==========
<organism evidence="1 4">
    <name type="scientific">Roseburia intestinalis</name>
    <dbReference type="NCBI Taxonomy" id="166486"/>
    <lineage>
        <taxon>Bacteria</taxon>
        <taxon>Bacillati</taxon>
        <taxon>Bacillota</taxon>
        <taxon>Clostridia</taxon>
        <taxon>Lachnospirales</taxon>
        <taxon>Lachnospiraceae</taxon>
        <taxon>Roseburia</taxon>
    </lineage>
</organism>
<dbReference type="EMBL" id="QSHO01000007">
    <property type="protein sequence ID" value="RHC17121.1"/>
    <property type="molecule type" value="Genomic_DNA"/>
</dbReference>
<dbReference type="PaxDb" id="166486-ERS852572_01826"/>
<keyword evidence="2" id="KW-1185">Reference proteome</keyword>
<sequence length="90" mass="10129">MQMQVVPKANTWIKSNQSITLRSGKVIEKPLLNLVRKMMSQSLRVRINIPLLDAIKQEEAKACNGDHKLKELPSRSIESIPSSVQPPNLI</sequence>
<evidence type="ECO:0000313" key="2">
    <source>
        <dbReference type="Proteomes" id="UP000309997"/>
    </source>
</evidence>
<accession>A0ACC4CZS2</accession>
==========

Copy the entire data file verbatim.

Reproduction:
<organism evidence="1 4">
    <name type="scientific">Roseburia intestinalis</name>
    <dbReference type="NCBI Taxonomy" id="166486"/>
    <lineage>
        <taxon>Bacteria</taxon>
        <taxon>Bacillati</taxon>
        <taxon>Bacillota</taxon>
        <taxon>Clostridia</taxon>
        <taxon>Lachnospirales</taxon>
        <taxon>Lachnospiraceae</taxon>
        <taxon>Roseburia</taxon>
    </lineage>
</organism>
<dbReference type="EMBL" id="QSHO01000007">
    <property type="protein sequence ID" value="RHC17121.1"/>
    <property type="molecule type" value="Genomic_DNA"/>
</dbReference>
<dbReference type="PaxDb" id="166486-ERS852572_01826"/>
<keyword evidence="2" id="KW-1185">Reference proteome</keyword>
<sequence length="90" mass="10129">MQMQVVPKANTWIKSNQSITLRSGKVIEKPLLNLVRKMMSQSLRVRINIPLLDAIKQEEAKACNGDHKLKELPSRSIESIPSSVQPPNLI</sequence>
<evidence type="ECO:0000313" key="2">
    <source>
        <dbReference type="Proteomes" id="UP000309997"/>
    </source>
</evidence>
<accession>A0ACC4CZS2</accession>